Dear Council Members,
There are hundreds, maybe even a thousand, foreclosed houses sitting empty in Burien. Each and everyone of them destabilizes our neighborhoods, and deny the City revenues to provide services that are required by law. A few of the affects are:
- There are no utility, phone, or cable taxes being collected.
- Businesses are losing customers and B&O tax revenues decline.
- Sales tax collections are slumping as businesses leave Burien.
The average house in Burien sells for just over $200K. That would require an income of about $85K to buy that house plus a stellar credit report. Most of that $85K would be spent initially in Burien. For every twelve houses sold, over one million dollars in new purchasing power would be brought into our City.
- Businesses activity would start to revive.
- Hiring of employees would occur.
- Sales and B&O tax revenue would increase.
- Utility & communication type taxes would increase.
The Banks must be given an incentive to unload their foreclosed properties. The incentives I am talking about are for the banks to improve their balance sheet by selling off their foreclosed house portfolios into an improving housing market. Then millions of dollars in new money would come pouring into Burien.
Unfortunately, Burien house values continue to remain weak. When home buyers see slumlord dwellings and abandoned bank repos that our City Manager chooses to ignore, they spend their money elsewhere or pay rock bottom prices. This further exacerbates the downward home price trend.
I believe it is time to define the City Manager's job description using existing Washington State Law. The majority of the City Council continue to give high marks for performance that is contrary to the City Manager's job description as defined in RCW 35A.13.080 (4). Specifically, the City Manager is tasked with faithfully executing the BMC under Washington State Law. Yet, he doesn't lift a finger, except under duress, when confronted by slumlords and abandoned bank repos even though the law clearly requires action to be taken.
I believe it is in the Community's best interest that the City Manager be proactive. I am not just referring to Code Enforcement. I am talking about as a way of approaching the governance of the City as a whole. A proactive City Manager would be looking for ways to get the Banks out of the repo business so that our City can move forward. Instead of doing what is required, the City Manager has ignored the neighborhoods, which is causing the City to drift downward. This Council approved approach is costing us an additional $200 million dollars a year in lost property values.
I want the City Council to address this issue directly and unequivocally. I propose that the Council put some skin on the line by publicly directing the City Manager to start enforcing the BMC immediately using a 40 hour abatement program against these houses outlined in my May 6th Public Comment. Remember, this is a revenue positive solution. This announcement will send a powerful signal to new home buyers and residents alike, that Burien will not allow these type of houses to go unchallenged any longer.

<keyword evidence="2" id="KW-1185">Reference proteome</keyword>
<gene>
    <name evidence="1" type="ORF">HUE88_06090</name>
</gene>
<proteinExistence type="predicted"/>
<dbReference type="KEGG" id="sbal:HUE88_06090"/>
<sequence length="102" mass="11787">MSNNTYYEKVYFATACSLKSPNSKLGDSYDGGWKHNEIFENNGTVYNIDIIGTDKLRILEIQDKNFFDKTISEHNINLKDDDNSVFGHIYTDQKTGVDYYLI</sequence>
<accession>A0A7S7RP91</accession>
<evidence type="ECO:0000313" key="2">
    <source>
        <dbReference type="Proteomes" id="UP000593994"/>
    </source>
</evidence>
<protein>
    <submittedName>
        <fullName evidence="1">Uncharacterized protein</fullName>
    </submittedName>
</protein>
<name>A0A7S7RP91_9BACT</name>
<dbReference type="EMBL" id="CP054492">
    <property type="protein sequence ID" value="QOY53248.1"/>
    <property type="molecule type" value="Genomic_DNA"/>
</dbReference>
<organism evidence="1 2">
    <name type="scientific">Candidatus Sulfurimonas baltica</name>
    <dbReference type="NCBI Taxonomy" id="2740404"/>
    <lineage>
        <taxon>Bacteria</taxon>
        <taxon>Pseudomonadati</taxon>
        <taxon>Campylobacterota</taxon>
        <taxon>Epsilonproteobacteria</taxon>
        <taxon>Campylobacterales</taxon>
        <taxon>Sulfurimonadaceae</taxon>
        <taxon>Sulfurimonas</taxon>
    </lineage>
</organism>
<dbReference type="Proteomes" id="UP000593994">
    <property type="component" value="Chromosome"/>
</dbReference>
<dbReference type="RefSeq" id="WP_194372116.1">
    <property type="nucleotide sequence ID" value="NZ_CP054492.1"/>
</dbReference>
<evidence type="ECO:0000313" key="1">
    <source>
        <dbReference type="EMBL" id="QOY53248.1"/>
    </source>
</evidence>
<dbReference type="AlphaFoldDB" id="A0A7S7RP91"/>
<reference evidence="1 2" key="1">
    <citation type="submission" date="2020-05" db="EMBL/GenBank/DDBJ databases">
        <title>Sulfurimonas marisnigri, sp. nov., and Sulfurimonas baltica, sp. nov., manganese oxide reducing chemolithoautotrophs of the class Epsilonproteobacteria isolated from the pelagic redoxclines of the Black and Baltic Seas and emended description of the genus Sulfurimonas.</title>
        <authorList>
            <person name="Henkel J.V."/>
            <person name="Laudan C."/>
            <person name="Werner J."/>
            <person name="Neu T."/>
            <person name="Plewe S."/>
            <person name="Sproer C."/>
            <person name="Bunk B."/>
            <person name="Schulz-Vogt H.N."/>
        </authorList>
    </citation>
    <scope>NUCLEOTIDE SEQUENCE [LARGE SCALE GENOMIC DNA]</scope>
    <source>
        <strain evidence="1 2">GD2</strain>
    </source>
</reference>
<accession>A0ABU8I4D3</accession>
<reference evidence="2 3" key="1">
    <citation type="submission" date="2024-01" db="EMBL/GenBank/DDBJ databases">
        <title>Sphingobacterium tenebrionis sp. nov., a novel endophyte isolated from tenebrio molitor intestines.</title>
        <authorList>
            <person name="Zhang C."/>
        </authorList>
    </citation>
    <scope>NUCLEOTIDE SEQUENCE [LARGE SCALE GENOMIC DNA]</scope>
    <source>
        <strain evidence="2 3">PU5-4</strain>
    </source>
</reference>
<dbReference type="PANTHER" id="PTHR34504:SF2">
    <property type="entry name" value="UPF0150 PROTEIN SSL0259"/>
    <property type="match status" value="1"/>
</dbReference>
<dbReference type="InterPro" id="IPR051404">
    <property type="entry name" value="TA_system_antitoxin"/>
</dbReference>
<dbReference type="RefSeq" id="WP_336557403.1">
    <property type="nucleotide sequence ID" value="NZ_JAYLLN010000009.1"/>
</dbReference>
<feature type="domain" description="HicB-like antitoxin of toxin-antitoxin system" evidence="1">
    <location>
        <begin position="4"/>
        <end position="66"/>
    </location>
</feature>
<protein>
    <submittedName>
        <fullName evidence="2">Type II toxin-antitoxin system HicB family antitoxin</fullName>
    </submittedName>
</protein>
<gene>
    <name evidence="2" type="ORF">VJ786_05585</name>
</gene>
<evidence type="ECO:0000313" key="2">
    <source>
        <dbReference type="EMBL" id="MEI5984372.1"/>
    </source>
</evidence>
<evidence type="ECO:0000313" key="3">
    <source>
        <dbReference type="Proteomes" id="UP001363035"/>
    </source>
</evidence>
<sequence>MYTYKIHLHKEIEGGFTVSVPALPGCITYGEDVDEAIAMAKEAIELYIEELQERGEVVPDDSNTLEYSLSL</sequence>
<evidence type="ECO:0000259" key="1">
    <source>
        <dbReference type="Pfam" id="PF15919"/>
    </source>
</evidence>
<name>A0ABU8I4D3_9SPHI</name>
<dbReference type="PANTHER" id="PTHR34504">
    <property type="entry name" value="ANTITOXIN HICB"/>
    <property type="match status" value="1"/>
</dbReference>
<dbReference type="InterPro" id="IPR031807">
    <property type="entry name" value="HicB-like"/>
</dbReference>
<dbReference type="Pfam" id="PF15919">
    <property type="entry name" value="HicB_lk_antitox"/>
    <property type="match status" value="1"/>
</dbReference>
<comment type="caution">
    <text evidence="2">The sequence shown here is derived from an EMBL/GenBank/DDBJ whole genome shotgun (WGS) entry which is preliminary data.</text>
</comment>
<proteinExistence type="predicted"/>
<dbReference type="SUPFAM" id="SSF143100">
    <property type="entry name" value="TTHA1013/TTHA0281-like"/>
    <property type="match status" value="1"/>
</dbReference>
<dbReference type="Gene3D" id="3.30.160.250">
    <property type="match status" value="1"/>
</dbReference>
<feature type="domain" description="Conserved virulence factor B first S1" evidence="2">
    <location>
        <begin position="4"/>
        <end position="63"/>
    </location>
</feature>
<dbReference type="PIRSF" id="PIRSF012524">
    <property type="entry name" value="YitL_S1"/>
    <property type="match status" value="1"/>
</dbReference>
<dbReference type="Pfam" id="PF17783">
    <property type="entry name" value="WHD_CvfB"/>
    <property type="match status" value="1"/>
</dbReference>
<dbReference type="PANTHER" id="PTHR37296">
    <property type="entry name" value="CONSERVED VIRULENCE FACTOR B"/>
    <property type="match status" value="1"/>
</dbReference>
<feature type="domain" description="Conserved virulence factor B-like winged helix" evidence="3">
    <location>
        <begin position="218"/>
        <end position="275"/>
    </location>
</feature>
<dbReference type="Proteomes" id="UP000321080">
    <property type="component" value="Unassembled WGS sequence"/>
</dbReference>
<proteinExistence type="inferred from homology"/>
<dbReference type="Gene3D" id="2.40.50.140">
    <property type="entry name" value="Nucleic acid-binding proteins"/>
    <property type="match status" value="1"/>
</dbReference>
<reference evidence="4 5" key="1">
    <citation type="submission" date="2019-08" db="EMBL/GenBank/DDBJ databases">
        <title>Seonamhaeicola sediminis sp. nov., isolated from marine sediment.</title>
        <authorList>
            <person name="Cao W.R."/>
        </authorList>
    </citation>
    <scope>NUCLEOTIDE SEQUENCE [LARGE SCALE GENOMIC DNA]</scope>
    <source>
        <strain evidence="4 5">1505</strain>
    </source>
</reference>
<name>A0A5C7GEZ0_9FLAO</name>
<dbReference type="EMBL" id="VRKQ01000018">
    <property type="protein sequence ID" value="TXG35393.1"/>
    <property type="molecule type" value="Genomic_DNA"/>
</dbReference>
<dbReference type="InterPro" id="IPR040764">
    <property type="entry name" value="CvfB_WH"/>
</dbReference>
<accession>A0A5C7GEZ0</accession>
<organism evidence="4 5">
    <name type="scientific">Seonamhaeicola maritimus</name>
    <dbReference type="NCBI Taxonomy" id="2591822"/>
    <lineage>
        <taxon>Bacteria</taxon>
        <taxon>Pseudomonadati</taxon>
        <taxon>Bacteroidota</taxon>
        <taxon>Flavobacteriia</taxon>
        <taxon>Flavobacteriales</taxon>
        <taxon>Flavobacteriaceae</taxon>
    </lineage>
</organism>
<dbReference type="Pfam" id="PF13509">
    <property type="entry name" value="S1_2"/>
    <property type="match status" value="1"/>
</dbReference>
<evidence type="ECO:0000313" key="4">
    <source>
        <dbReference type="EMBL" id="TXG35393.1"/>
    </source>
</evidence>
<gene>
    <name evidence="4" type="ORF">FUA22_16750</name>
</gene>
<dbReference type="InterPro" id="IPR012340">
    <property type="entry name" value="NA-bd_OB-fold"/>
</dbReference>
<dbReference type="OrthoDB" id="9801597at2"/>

Everyone will know it, and the effect will be palpable.
- Neighborhoods will become cleaner and more desirable.
- More people will want to move into Burien.
- Houses will sell faster.
- House prices will improve.
- Burien businesses will expand.
- Jobs will be created.
An additional benefit will be that the structural deficit that Burien faces will start to be dealt with, without raising new taxes.
City manager — Powers and duties.
The powers and duties of the city manager shall be:
- To have general supervision over the administrative affairs of the code city;
- To appoint and remove at any time all department heads, officers, and employees of the code city, except members of the council, and subject to the provisions of any applicable law, rule, or regulation relating to civil service: PROVIDED, That the council may provide for the appointment by the mayor, subject to confirmation by the council, of a city planning commission, and other advisory citizens' committees, commissions, and boards advisory to the city council: PROVIDED FURTHER, That if the municipal judge of the code city is appointed, such appointment shall be made by the city manager subject to confirmation by the council, for a four year term. The council may cause an audit to be made of any department or office of the code city government and may select the persons to make it, without the advice or consent of the city manager;
- To attend all meetings of the council at which his or her attendance may be required by that body;
- To see that all laws and ordinances are faithfully executed, subject to the authority which the council may grant the mayor to maintain law and order in times of emergency;
- To recommend for adoption by the council such measures as he or she may deem necessary or expedient;
- To prepare and submit to the council such reports as may be required by that body or as he or she may deem it advisable to submit;
- To keep the council fully advised of the financial condition of the code city and its future needs;
- To prepare and submit to the council a proposed budget for the fiscal year, as required by chapter 35A.33 RCW, and to be responsible for its administration upon adoption;
- To perform such other duties as the council may determine by ordinance or resolution.
[2009 c 549 § 3025; 1987 c 3 § 17; 1967 ex.s. c 119 § 35A.13.080.]
Severability -- 1987 c 3: See note following RCW 3.70.010.